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Relative Strength Chart Help Page


Sector Index:

  The market cap. weighted price index of the displayed sector and region (Global, US, Non-US) based on shares outstanding. (Right-hand scale.)

Advance-Decline Line:

  A measure of breadth within the sector. This index-line increases by 1 point per day for every stock in the sector that rises and declines by one point for every stock that depreciates. The Advance-Decline Line can indicate underlying strength or weakness in a sector. (Left-hand scale.)

Relative Strength Position

Vs All Stocks Index:

  Relative strength of the displayed sector versus the broad mark;et regionally referenced.  This is defined as the ratio of the respective market caps in percent, except for the US- and Non-US All Stocks Indices, as well as the US Index Proxies that are shown in relation to the Global All Stocks Index.  These charts are a superior way of quickly assessing relative performance and the degree to which it is trending. 

Vs Parent Sector:

  Where applicable the relative strength of the displayed sector versus the top level parent sector regionally referenced.  This is defined as the ratio of the respective market caps in percent, and is only available at the subsector and industry group levels.

Key Statistics Table


  The aggregate market cap of sector stock constituents.

Stock Count:

  Number of stocks in the sector index.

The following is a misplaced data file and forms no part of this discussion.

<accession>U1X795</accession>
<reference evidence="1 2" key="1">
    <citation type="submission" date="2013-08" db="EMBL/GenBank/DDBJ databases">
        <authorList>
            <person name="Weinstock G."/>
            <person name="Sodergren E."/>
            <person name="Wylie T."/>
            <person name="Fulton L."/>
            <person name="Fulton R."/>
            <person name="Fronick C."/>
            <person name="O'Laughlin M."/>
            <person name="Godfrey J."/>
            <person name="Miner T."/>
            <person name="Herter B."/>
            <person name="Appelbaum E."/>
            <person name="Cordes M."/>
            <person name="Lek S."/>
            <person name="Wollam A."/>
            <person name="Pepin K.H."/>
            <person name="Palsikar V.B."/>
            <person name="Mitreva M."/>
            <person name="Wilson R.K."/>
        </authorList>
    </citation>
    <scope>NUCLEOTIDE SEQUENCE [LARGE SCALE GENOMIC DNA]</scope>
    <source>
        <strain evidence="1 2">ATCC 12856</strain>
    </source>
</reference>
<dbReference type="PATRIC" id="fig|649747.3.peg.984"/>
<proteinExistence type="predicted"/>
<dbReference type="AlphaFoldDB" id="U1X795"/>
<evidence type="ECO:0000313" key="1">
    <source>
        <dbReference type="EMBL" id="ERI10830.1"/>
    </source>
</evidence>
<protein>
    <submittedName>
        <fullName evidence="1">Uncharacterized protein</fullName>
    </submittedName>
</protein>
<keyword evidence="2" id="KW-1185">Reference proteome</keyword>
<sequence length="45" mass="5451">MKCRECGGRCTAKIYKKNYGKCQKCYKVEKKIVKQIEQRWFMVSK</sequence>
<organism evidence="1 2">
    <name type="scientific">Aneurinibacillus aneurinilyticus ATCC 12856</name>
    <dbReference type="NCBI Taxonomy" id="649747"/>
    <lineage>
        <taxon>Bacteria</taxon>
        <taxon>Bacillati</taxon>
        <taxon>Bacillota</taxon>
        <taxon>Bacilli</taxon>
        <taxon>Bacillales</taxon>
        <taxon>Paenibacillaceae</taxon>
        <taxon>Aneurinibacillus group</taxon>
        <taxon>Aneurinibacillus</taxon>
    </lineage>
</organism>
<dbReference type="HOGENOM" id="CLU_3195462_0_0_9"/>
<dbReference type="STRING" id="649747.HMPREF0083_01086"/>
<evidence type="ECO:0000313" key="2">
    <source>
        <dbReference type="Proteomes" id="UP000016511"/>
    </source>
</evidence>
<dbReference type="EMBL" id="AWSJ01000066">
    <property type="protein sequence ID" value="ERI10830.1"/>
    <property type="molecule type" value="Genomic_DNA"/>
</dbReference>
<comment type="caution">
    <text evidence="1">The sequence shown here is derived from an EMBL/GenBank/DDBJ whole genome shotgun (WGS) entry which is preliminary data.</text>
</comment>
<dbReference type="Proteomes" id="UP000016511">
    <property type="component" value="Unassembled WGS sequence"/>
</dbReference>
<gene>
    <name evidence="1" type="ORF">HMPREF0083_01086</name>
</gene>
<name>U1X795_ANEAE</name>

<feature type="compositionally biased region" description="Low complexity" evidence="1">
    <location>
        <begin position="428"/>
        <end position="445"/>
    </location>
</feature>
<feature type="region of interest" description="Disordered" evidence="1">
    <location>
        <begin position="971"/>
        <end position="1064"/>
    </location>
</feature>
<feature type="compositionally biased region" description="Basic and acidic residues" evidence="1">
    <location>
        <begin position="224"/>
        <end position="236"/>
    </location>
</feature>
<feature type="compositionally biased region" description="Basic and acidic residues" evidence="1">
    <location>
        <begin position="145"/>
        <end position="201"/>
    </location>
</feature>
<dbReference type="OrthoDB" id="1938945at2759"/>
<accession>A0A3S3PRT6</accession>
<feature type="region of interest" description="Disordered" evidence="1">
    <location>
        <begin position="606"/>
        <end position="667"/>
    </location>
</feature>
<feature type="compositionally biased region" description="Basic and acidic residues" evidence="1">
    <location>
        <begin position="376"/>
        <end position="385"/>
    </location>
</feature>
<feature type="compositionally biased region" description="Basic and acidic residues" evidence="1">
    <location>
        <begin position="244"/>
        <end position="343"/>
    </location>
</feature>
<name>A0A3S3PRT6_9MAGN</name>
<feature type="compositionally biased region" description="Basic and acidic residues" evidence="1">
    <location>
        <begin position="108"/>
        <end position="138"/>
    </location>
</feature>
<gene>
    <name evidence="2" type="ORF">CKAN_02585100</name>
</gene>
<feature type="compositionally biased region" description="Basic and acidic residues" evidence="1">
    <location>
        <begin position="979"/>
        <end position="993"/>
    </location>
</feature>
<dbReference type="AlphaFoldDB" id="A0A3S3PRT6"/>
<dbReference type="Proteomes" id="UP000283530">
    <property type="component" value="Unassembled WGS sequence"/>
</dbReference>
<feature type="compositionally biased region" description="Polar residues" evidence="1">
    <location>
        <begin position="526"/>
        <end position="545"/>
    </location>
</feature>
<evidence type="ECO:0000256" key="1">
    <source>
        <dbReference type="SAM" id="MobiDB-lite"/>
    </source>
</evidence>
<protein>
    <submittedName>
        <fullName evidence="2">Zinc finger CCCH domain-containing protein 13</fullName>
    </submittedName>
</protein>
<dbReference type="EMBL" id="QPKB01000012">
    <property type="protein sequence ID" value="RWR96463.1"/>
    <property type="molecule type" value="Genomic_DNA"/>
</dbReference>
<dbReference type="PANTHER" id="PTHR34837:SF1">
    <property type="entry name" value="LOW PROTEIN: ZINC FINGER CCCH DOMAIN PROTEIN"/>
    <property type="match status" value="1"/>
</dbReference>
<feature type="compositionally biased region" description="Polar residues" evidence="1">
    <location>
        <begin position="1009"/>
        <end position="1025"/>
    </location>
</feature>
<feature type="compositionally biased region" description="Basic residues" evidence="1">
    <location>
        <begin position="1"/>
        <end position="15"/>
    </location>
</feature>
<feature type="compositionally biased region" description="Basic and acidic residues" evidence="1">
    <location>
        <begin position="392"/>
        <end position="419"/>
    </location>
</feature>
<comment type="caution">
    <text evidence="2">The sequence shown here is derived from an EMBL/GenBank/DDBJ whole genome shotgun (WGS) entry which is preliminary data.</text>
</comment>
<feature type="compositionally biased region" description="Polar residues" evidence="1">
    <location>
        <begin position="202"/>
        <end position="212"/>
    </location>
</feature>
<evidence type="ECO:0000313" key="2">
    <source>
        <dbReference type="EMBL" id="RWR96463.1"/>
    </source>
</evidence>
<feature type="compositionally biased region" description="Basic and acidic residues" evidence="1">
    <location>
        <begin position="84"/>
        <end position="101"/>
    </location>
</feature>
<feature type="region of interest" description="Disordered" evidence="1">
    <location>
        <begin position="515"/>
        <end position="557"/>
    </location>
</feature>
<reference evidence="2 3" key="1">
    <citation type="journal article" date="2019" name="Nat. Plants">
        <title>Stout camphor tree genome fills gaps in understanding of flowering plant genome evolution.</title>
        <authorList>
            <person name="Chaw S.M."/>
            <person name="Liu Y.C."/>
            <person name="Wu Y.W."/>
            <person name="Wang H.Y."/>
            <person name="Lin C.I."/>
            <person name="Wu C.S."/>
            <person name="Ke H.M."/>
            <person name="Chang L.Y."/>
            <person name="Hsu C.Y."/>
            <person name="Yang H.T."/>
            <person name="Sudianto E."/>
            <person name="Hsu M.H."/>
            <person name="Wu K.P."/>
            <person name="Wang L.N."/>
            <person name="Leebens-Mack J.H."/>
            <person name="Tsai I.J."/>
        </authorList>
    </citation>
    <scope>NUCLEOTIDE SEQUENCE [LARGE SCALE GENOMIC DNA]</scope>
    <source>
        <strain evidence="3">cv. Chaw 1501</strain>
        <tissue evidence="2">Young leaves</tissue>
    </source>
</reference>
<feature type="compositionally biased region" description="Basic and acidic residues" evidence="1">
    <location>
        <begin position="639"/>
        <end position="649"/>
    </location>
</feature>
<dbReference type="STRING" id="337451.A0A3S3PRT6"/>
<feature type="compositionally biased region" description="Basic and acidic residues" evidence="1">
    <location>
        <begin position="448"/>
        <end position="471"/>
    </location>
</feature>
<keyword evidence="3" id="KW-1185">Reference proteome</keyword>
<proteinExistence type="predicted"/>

1-Day Breadth:

  The number of advancing issues divided by the number of declining issues (or vice-versa if negative). “Max” denotes that all stocks in the sector traded up and “Min” denotes that all stocks traded down.

Sector Performance:

  The price change in the cap. weighted price index for the sector.


  The Beta of the sector price index against the price-index of the total market (US sector against US market index but Non-US sector against Global market index) measured over 60 trading days. The Beta could be positive even if the correlation were zero, as random movements in the same direction could happen more often on days with larger price movements in the sector index than on days with smaller price movements.


  The correlation between the sector price index and that of the total market for the same region measured in the same way as Beta. A correlation of 1.0 would imply that the sector and the total market were perfectly correlated, i.e. they move in lock-step each trading day (although possibly at different rates of change as measured by the Beta), a value of zero would imply no correlation, and a value of -1.0 would imply a perfect inverse daily correlation.

Note that our definition of “Non-US” only refers to non-US domiciled stocks trading on US exchanges. “Global” refers to US traded stocks of all domiciles.


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